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iPhone headphone switch not working: Solved

Posted: Sat Nov 12, 2011 7:58 pm
by Stephen Hart
I noticed that my iPhone headphone switch wasn't working. I googled around and found various suggestions:

I tried this without success.
http://www.popularmechanics.com/technol ... ts/4258816

BTW, I highly recommend against dipping the Q-tip stick in alcohol. That could leave the Q-tip too wet. Instead, dampen it slightly with an alcohol swab, the kind used for diabetics giving themselves injections. These are also good for cleaning mouse feet. Or dampen a Kleenex (TM) and then use that to dampen the Q-tip. I think, though, that the most likely problem is not stuff stuck to the contacts, it's an actual glob of lint preventing the headphone connector from getting all the way in. And the Q-tip will just make that worse. See site below.

This is the one that worked for me. I used a tiny flat screwdriver, and gingerly scraped out a chunk of blue-jean lint that was firmly wedged in the bottom of the hole.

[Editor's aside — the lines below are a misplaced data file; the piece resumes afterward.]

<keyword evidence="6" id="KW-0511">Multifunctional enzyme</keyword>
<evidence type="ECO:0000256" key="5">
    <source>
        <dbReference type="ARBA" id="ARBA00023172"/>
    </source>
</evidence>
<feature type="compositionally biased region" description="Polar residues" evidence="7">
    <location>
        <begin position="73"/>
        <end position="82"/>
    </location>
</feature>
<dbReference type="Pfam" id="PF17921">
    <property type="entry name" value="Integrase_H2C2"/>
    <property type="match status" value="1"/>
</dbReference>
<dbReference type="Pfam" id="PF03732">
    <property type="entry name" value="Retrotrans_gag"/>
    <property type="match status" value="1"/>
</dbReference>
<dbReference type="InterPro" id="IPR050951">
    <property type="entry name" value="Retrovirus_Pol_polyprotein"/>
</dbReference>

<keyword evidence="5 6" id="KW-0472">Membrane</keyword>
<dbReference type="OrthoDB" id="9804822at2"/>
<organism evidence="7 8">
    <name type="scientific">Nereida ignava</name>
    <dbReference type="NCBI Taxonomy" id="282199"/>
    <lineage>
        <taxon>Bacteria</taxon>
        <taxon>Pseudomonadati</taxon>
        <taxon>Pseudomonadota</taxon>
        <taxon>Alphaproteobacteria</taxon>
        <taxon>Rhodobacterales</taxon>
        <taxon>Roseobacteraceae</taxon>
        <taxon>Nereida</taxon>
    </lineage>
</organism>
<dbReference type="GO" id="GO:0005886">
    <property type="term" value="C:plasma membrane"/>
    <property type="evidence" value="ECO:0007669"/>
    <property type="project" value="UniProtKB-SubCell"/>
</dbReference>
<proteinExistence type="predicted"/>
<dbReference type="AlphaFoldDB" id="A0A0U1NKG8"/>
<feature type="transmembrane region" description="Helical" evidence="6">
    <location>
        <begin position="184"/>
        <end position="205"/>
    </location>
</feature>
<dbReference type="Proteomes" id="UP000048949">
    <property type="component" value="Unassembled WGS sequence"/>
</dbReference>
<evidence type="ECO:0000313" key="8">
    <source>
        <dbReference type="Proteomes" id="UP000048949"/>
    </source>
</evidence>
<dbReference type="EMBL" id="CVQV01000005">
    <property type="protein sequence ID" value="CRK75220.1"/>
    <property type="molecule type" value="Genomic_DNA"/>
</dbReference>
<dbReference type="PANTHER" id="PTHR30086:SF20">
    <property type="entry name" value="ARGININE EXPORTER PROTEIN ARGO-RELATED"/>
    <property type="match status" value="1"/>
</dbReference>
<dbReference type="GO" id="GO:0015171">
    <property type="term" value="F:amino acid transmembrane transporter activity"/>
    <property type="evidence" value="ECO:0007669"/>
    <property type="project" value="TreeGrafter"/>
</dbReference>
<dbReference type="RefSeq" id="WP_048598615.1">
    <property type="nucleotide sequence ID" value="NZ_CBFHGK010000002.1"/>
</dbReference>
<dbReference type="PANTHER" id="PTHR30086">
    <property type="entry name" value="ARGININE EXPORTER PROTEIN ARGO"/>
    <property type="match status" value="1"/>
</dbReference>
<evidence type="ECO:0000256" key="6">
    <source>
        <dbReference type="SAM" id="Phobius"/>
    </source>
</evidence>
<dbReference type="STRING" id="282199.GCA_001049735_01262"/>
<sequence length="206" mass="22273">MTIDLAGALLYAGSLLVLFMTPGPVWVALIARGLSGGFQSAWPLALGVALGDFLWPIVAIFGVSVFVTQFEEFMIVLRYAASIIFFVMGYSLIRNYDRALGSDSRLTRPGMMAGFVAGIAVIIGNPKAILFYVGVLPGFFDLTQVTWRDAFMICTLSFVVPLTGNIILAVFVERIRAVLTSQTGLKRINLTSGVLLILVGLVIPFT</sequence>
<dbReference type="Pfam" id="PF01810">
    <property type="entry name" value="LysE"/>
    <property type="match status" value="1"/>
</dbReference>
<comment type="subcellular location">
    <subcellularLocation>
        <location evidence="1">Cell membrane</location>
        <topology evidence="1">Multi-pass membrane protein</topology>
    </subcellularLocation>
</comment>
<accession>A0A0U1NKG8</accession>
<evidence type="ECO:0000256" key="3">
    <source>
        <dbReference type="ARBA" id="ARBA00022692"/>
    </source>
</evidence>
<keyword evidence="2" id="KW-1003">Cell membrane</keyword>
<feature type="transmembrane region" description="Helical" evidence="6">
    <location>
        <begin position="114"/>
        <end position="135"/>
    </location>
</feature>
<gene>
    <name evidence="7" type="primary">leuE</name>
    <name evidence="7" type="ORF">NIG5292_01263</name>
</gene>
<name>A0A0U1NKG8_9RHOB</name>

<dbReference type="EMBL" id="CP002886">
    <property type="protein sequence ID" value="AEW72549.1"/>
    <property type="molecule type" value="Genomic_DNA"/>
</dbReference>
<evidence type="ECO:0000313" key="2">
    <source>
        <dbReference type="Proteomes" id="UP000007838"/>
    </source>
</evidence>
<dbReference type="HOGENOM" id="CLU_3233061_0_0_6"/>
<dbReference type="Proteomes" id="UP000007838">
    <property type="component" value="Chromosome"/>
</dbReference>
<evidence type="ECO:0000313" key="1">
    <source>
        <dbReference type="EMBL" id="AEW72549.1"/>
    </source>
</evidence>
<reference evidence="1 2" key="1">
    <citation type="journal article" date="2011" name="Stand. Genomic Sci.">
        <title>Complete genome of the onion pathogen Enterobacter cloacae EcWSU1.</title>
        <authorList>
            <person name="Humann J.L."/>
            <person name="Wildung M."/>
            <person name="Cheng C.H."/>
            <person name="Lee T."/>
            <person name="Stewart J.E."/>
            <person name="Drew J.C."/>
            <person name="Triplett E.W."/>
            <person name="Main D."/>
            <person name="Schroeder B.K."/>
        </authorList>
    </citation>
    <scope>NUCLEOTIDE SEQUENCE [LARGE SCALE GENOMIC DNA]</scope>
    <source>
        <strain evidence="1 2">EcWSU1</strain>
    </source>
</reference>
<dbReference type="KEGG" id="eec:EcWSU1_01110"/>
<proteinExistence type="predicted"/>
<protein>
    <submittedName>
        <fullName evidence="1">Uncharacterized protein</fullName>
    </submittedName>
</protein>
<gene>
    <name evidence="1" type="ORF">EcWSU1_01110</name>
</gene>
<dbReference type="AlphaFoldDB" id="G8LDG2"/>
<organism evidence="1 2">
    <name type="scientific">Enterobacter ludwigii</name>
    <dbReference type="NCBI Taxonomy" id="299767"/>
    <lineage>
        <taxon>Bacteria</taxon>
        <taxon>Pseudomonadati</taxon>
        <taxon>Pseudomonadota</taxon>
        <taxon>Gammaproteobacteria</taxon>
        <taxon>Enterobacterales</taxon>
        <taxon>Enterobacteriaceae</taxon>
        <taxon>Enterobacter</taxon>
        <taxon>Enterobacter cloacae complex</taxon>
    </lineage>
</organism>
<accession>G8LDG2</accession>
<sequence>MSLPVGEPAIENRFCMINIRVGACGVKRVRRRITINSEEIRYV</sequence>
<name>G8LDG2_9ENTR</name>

http://www.iphoneincanada.ca/tips-trick ... t-working/

I also saw suggestions to use interdental brushes. But those are just mini bottle brushes, with a twisted metal center that could damage something in there. What we really need is a special-made tool, all plastic, with a brush tip. Maybe it should be made of something like velcro, with teensy little hooks for bristles. Or, better yet, a tiny vacuum nozzle, sort of the opposite of canned air. (Actually, someone could manufacture an attachment for canned air that does exactly this, using Bernoulli's principle!)

By the way, I had previously noted that using the headphone jack for my car's audio system didn't feel right, kind of mushy, less clicky. That's a sign of lint. I happen to have a dissecting microscope at home, so could look into the headphone jack. It's very hard to see anything there, but when clean, the bottom of the jack has a mirror with a white disk on it, presumably the moisture sensor. If you see gray or any texture, that's lint.

The images shows the problem after removal. A forensic scientist could probably glean a lot from the sample. I did see a tiny flake of wood (yellowish), a result of me keeping my phone in my pocket while working in my shop.